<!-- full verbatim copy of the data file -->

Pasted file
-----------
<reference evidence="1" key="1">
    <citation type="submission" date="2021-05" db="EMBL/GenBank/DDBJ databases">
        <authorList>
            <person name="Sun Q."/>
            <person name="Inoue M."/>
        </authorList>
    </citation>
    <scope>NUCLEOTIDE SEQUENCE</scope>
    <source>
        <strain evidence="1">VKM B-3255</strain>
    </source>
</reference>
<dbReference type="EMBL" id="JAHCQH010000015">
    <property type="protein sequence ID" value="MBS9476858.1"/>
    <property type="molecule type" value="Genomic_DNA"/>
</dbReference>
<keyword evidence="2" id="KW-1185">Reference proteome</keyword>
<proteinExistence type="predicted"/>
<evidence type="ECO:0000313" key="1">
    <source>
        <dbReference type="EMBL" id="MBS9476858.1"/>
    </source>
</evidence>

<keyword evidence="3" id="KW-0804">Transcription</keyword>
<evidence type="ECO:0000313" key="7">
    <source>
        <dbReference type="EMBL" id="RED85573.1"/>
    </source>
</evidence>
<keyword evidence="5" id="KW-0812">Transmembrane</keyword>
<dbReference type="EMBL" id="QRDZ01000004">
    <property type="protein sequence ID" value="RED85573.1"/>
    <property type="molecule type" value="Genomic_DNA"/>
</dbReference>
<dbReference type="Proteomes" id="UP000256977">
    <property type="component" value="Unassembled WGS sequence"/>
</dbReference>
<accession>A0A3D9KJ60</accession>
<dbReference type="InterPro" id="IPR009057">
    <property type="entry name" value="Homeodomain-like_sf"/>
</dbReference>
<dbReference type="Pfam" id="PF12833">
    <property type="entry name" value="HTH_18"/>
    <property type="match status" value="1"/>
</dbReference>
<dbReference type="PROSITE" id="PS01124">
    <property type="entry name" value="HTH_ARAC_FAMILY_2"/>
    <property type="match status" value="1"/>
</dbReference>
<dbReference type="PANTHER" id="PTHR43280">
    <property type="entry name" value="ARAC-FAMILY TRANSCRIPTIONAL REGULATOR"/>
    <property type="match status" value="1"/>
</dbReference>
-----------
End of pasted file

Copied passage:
<reference evidence="1" key="1">
    <citation type="submission" date="2021-05" db="EMBL/GenBank/DDBJ databases">
        <authorList>
            <person name="Sun Q."/>
            <person name="Inoue M."/>
        </authorList>
    </citation>
    <scope>NUCLEOTIDE SEQUENCE</scope>
    <source>
        <strain evidence="1">VKM B-3255</strain>
    </source>
</reference>
<dbReference type="EMBL" id="JAHCQH010000015">
    <property type="protein sequence ID" value="MBS9476858.1"/>
    <property type="molecule type" value="Genomic_DNA"/>
</dbReference>
<keyword evidence="2" id="KW-1185">Reference proteome</keyword>
<proteinExistence type="predicted"/>
<evidence type="ECO:0000313" key="1">
    <source>
        <dbReference type="EMBL" id="MBS9476858.1"/>
    </source>
</evidence>

<keyword evidence="3" id="KW-0804">Transcription</keyword>
<evidence type="ECO:0000313" key="7">
    <source>
        <dbReference type="EMBL" id="RED85573.1"/>
    </source>
</evidence>
<keyword evidence="5" id="KW-0812">Transmembrane</keyword>
<dbReference type="EMBL" id="QRDZ01000004">
    <property type="protein sequence ID" value="RED85573.1"/>
    <property type="molecule type" value="Genomic_DNA"/>
</dbReference>
<dbReference type="Proteomes" id="UP000256977">
    <property type="component" value="Unassembled WGS sequence"/>
</dbReference>
<accession>A0A3D9KJ60</accession>
<dbReference type="InterPro" id="IPR009057">
    <property type="entry name" value="Homeodomain-like_sf"/>
</dbReference>
<dbReference type="Pfam" id="PF12833">
    <property type="entry name" value="HTH_18"/>
    <property type="match status" value="1"/>
</dbReference>
<dbReference type="PROSITE" id="PS01124">
    <property type="entry name" value="HTH_ARAC_FAMILY_2"/>
    <property type="match status" value="1"/>
</dbReference>
<dbReference type="PANTHER" id="PTHR43280">
    <property type="entry name" value="ARAC-FAMILY TRANSCRIPTIONAL REGULATOR"/>
    <property type="match status" value="1"/>
</dbReference>